1911 Encyclopædia Britannica/Chamba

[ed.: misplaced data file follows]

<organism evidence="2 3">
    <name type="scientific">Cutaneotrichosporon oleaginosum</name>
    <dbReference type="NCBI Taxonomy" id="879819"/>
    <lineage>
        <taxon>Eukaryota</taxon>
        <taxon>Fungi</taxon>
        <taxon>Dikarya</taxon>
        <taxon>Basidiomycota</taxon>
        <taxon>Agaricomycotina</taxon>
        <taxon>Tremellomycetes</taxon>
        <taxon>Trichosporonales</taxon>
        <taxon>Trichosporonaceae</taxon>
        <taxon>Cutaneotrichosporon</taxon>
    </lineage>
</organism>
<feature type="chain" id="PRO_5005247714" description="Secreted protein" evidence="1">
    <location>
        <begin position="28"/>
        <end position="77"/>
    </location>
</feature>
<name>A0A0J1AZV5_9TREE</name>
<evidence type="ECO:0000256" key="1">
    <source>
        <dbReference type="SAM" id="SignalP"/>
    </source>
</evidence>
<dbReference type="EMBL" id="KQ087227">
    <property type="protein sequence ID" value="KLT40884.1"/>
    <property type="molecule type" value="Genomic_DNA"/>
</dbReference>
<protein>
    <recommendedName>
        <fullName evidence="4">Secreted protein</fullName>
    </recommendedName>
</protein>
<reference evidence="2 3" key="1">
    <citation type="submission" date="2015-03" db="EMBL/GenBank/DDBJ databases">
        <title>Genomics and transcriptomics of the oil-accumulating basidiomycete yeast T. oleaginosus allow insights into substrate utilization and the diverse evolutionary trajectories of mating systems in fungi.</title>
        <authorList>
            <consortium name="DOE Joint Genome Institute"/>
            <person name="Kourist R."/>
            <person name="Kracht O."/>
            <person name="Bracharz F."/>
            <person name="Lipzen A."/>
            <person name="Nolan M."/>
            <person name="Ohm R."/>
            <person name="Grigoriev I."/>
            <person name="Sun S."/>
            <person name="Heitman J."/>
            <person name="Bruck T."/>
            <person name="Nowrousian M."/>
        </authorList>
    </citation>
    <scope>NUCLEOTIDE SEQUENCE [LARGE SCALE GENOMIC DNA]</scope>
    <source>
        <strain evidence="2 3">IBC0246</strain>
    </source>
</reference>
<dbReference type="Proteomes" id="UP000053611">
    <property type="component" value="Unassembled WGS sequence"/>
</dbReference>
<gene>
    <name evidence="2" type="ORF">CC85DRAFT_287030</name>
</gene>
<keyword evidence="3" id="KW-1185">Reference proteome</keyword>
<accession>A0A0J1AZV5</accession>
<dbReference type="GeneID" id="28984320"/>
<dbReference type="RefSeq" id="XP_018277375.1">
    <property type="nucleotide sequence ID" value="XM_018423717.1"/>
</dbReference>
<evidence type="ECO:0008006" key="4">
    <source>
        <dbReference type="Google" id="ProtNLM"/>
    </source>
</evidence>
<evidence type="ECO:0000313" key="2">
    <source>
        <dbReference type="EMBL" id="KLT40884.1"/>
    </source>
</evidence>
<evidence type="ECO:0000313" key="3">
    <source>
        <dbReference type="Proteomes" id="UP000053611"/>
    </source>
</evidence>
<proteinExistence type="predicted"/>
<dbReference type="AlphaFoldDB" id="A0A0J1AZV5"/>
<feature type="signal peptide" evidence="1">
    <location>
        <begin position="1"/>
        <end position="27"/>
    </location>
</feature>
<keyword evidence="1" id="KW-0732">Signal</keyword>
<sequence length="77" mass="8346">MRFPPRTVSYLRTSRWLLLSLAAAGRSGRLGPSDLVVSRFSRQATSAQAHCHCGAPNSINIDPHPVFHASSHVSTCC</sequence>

CHAMBA, a native state of India, within the Punjab, amid the Himalayas, and lying on the southern border of Kashmir. It has an area of 3216 sq. m. Pop. (1901) 127,834. The sanatorium of Dalhousie, though within the state, is attached to the district of Gurdaspur. Chamba is entirely mountainous; in the east and north, and in the centre, are snowy ranges. The valleys in the west and south are fertile. The chief rivers are the Chandra and Ravi. The country is much in favour with sportsmen. The principal crops are rice, maize and millet. Mineral ores of various kinds are known, but unworked. Trade is chiefly in forest produce. The capital of the state is Chamba (pop. 6000), situated above the gorge of the Ravi. External communications are entirely by road. The state was founded in the 6th century, and, though sometimes nominally subject to Kashmir and afterwards tributary to the Mogul empire, always practically maintained its independence. Its chronicles are preserved in a series of inscriptions, mostly engraved on copper. It first came under British influence in 1846, when it was declared independent of Kashmir. The line of the rajas of Chamba was founded in the 6th century A.D. by Marut, of an ancient family of Rajputs. In 1904 Bhuri Singh, K.C.S.I., C.I.E., an enlightened and capable ruler, succeeded.